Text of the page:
“We don’t have the characters now that we had in the past.”
That was said by a work colleague back in the 90s who was talking about how younger generations didn’t have adventures any more, like people had in the past. So, they were watered down versions of themselves. They hadn’t built themselves to be the characters they were meant to be.
This conversation kept coming to mind as I read Johnno, David Malouf’s first novel. It was first published in 1975, yet talks about Brisbane at a time it didn’t resemble a city, during the 1940s and 50s. I was surprised to find a major park housed animals in cages for people to just look at as they went on their way, back in this period.
Dante tells about his friendship with Johnno in first person.
Although, they are never close throughout this whole tale, meeting up sporadically both in Brisbane and later in Europe. I felt Johnno was nothing more than a colourful acquaintance. At one stage he has a girlfriend who Dante gets to know quite well, and it’s these small scenes with her which feel more personal.
Throughout the book, Johnno’s behaviour is odd. He stands outside the classroom being a pain to the science teacher. He makes Dante visit brothels just so Johnno can cause drama, which eventually gets them barred from these establishments. Yet, it’s this period of their lives where I felt Johnno was the most settled.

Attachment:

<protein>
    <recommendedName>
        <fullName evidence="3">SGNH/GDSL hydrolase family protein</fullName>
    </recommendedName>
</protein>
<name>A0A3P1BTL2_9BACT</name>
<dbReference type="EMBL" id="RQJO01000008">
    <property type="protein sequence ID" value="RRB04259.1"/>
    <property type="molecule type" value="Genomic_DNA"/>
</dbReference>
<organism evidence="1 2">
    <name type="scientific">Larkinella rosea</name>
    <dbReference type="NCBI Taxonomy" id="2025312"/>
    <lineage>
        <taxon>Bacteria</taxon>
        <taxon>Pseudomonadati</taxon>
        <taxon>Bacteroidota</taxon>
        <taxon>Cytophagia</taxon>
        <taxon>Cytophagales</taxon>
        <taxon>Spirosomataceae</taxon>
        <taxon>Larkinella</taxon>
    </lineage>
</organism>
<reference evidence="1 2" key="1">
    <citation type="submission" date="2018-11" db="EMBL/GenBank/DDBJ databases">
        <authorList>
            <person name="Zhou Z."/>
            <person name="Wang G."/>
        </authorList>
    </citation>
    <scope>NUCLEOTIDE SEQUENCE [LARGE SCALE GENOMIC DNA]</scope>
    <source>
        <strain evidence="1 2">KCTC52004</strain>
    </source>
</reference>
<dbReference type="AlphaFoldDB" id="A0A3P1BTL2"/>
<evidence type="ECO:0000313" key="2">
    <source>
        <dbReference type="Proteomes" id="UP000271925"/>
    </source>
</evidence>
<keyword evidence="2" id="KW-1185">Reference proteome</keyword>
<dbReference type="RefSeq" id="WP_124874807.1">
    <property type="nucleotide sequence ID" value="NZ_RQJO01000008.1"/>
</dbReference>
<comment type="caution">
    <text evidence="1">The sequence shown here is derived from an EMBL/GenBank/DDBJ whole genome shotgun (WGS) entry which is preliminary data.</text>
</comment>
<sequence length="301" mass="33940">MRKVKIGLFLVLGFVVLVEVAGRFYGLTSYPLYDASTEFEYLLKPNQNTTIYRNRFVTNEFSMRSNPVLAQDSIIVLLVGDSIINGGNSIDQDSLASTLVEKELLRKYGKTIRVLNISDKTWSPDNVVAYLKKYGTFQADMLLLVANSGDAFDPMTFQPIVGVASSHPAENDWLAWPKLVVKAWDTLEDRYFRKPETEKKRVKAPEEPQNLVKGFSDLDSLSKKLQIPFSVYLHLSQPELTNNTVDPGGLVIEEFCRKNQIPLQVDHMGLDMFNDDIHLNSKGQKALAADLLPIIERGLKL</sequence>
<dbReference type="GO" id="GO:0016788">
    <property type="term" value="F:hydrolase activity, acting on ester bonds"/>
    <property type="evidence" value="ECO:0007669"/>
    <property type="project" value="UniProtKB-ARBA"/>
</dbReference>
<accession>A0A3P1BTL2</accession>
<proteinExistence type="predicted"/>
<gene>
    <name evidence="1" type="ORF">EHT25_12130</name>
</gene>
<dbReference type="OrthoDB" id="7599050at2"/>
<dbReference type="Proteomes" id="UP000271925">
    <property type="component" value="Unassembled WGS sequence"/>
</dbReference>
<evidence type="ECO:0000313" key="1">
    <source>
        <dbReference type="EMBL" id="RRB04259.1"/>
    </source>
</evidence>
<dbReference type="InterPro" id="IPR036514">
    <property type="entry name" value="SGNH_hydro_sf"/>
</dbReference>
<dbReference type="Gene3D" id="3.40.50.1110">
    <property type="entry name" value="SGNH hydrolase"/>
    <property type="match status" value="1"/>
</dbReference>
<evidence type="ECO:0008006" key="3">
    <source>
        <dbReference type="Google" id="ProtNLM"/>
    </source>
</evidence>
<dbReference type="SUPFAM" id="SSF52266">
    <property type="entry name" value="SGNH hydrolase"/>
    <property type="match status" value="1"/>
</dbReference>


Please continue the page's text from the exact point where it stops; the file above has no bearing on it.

Then there’s the Europe years. Johnno has returned from years in Africa earning good money, then is stuck in a seedy and violent version of Paris when Dante comes to stay with him. He wants to leave and tries to talk Dante into moving to other Euro destinations, but nothing comes of it.
This is why the conversation about ‘characters’ kept coming to mind.
I can think back to my own school years of the 70s and 80s, and there were people like Johnno around. As society gentrified, so did potential Johnnos.
But I also believe if Johnno was alive today, a psychiatrist would have him on pills. His behaviour sometimes felt ADHD or perhaps another diagnosis where irrational thinking is a symptom.
In the end, this examines how much we actually know someone.
To Dante, Johnno is obviously an enigma. Dante’s own desires never match Johnno’s. Johnno lives on the edge. Johnno is irrational. Johnno finds joy in making trouble. Johnno is seeking friendship in an abstract way. Dante is aiming for a safe, yet often boring, life.
It’s this unknowing quality of who the title character actually is, which fuels this novel. Dante never knows him well enough to give the reader insight. Yet for me, this was a strange page turner. I didn’t devour the book, but it often called to me to finish it.